Monday, July 12, 2010
Few have had as prolific, as storied, and as inconsistent careers as Prince. The Artist is widely considered a genius for his classic works of pop music, but he's delved into just about everything at some point. Being intensely experimental is something that comes hand in hand with being a genius. The flip side of that, however, is that it leads to many duds that mar a career. While we can look back and say with certainty that Purple Rain and Sign o' the Times will stand up to the test of time, remaining classics over twenty years on, the fate of albums such as The Rainbow Children are less clear. Some would call these duds a late career slump, but in Prince's case it's more a lack of editing.
After the infamous name-change-to-an-unpronouncable-symbol incident and Prince's subsequent freedom from record labels, quality control went out the window. It should come as no surprise that things Prince just wasn't able to do before started appearing on record store shelves and not all those things were up to the standards of what a record label would allow him to put out. It's been a long road since then and Prince has been up and down continually. From his expansive three CD set Emancipation celebrating his hard won freedom to the horrific vault compilation Crystal Ball that screwed his fans royally to the attempt at a commercial comeback with Rave Un2 the Joy Fantastic that fell flat on its face critically and commercially to his official commercial comeback Musicology.
Since Musicology, it's been mostly an up period, aside from the odd misstep of last year's LotusFlow3r/MPL_Sound/Elixer set. Priced very fairly but ruined by Prince's excess once again, it ended up being two CDs of sub-par Prince material and one of what amounts to history repeating itself, with Prince writing another album for another girl who probably shouldn't be singing. It's best if we forget Elixer like we forgot the album he wrote for Carmen Electra. Suffice it to say, the whole thing was just bad. It had hints of Prince's usual brilliance, as well as a welcome return to a more retro sound, reflecting Prince of the 1980's more and more, but the songwriting wasn't all there.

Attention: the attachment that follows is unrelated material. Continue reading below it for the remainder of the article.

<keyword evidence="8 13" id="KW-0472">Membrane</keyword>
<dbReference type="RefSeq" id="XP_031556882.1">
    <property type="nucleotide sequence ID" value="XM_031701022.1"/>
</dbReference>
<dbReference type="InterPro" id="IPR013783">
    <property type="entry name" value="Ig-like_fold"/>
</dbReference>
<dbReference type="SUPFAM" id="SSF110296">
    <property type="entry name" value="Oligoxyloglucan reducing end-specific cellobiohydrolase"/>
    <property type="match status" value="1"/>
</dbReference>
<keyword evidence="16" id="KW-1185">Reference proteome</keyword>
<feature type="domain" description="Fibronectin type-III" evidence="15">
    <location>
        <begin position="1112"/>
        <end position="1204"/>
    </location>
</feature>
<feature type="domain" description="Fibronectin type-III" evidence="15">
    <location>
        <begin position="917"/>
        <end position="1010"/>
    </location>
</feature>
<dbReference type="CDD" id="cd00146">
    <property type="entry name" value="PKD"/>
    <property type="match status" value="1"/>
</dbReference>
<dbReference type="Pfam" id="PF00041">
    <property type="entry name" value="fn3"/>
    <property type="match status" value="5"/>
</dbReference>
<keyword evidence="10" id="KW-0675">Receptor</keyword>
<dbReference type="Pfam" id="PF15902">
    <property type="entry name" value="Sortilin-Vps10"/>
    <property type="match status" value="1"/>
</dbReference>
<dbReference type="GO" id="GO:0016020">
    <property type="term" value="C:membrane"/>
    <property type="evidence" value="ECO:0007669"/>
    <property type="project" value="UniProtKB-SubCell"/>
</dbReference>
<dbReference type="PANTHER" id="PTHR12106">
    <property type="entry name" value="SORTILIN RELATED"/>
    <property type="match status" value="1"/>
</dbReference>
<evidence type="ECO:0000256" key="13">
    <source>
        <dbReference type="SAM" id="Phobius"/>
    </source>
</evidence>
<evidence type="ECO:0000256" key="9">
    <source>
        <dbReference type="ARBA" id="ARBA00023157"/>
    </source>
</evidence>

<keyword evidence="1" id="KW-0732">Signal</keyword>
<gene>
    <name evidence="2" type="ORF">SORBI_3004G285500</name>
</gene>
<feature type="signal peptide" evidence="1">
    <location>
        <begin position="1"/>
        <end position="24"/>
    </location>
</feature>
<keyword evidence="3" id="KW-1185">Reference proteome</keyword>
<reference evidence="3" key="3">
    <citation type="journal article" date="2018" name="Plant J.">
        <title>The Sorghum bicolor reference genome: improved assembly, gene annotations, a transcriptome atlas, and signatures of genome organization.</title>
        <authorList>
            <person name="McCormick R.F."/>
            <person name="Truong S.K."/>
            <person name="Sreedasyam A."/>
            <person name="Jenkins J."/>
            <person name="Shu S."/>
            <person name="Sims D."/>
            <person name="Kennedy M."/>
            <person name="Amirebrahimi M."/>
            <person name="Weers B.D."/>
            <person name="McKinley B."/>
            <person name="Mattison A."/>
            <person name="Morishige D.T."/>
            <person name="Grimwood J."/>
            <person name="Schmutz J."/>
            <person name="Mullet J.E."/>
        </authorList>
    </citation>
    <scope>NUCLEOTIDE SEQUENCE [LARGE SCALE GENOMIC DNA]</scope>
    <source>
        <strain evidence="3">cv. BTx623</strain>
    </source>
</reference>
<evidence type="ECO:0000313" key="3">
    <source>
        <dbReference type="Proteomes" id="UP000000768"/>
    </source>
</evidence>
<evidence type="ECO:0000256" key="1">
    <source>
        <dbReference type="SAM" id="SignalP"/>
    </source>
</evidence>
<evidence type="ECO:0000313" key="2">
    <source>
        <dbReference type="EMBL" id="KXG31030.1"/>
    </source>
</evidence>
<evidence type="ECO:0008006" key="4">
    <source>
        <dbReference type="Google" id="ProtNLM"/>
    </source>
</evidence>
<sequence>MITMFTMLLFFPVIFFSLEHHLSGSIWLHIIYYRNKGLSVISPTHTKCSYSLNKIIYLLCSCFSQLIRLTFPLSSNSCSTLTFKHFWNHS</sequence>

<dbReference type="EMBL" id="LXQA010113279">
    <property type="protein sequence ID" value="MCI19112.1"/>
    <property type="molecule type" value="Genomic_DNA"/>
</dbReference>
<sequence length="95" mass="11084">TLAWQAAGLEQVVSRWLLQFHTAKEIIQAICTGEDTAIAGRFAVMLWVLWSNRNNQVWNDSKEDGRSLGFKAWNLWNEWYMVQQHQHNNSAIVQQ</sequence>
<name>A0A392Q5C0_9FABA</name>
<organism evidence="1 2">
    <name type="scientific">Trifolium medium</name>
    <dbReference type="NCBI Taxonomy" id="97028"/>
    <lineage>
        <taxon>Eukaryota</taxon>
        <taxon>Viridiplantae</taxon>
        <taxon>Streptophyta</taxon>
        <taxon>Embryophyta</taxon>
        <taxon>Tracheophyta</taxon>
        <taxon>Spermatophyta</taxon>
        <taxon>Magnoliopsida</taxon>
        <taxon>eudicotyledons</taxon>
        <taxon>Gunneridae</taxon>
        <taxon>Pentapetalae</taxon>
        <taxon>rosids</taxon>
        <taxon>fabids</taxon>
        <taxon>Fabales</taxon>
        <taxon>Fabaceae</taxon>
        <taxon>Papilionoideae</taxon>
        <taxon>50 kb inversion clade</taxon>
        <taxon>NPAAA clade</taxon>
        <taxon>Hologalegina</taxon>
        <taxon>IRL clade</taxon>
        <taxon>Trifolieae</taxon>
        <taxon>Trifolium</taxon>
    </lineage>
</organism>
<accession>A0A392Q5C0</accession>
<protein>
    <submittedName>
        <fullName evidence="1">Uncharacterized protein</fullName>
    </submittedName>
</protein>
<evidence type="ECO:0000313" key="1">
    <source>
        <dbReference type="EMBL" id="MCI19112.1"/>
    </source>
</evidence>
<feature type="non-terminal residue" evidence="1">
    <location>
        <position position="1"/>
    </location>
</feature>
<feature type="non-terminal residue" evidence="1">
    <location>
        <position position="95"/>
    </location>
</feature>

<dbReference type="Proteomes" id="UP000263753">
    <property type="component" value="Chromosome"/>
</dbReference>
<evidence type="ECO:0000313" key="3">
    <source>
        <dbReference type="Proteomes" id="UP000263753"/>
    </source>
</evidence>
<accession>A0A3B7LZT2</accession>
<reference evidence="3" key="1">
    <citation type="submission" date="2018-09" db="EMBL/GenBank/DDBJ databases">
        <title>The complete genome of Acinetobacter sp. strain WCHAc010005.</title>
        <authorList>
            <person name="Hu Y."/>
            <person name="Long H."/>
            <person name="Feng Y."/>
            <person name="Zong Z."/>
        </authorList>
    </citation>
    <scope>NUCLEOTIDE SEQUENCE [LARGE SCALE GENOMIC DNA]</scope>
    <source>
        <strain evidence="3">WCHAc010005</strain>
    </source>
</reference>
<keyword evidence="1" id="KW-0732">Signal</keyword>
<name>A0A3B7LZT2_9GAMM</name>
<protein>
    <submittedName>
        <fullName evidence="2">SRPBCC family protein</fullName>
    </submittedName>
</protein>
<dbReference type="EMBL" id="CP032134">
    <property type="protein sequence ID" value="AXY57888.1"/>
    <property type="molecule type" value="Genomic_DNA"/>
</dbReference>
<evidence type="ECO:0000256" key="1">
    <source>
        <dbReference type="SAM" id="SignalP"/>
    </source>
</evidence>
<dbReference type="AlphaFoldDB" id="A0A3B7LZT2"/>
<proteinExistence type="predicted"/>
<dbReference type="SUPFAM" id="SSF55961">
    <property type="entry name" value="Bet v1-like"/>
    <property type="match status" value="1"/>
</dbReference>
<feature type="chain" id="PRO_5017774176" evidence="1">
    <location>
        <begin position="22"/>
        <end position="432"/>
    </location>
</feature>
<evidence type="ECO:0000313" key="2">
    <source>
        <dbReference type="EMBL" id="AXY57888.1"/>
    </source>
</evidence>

Thankfully, 20Ten, Prince's latest work, avoids the problems that album had but keeps all the good aspects. The 80's Prince vibe is still here in full force, with synths and 808's straight out of Sign o' the Times. The length is no longer a problem as it runs a comfortable forty minutes. Most of all though, 20Ten is successful because Prince is in vintage form. LotusFlow3r showed you could strap a guitar on Prince's back and it wouldn't necessarily produce great music, while MPL_Sound proved the same for those keyboards and drum machines. Prince has to be in vintage writing form to match the vintage sound for it to truly be successful. That is the winning formula for 20Ten.
It features a funky dance pop sound recalling a mix of Sign o' the Times and 1999. It breaks no new ground, but no one really wants Prince to break ground anymore. We want him to play the classics and make new songs that sound like the classics. Prince has finally produced the album we've been waiting for. He's finally throwing a bone to us long-suffering fans that still gave him a chance even through abominable jazz fusion experiments like NEWS, while pleasing all those that denied him through these years. It's the sort of Prince album that will appeal to most anyone that enjoys his music. The lyrics aren't all there, at one point Prince declaring "from the heart of Minnesota, here come the purple Yoda," though there's much less focus on his Jehovah's witness bullshit than is usual as of late. It mostly focuses on his favorite subjects: sexuality and sensuality, which isn't necessarily a bad thing.
The important part is that the songs will fulfill all your funky summer jam needs. Back in the day, songs like "Let's Work," "When You Were Mine," "Play in the Sunshine," etc. would come out every summer and make everyone happy and make them dance. Those days were gone for a long time and seemingly with this album they're back again. Rejoice Prince fans, the artist is taking a backseat to the genius popmeister once again. (A-)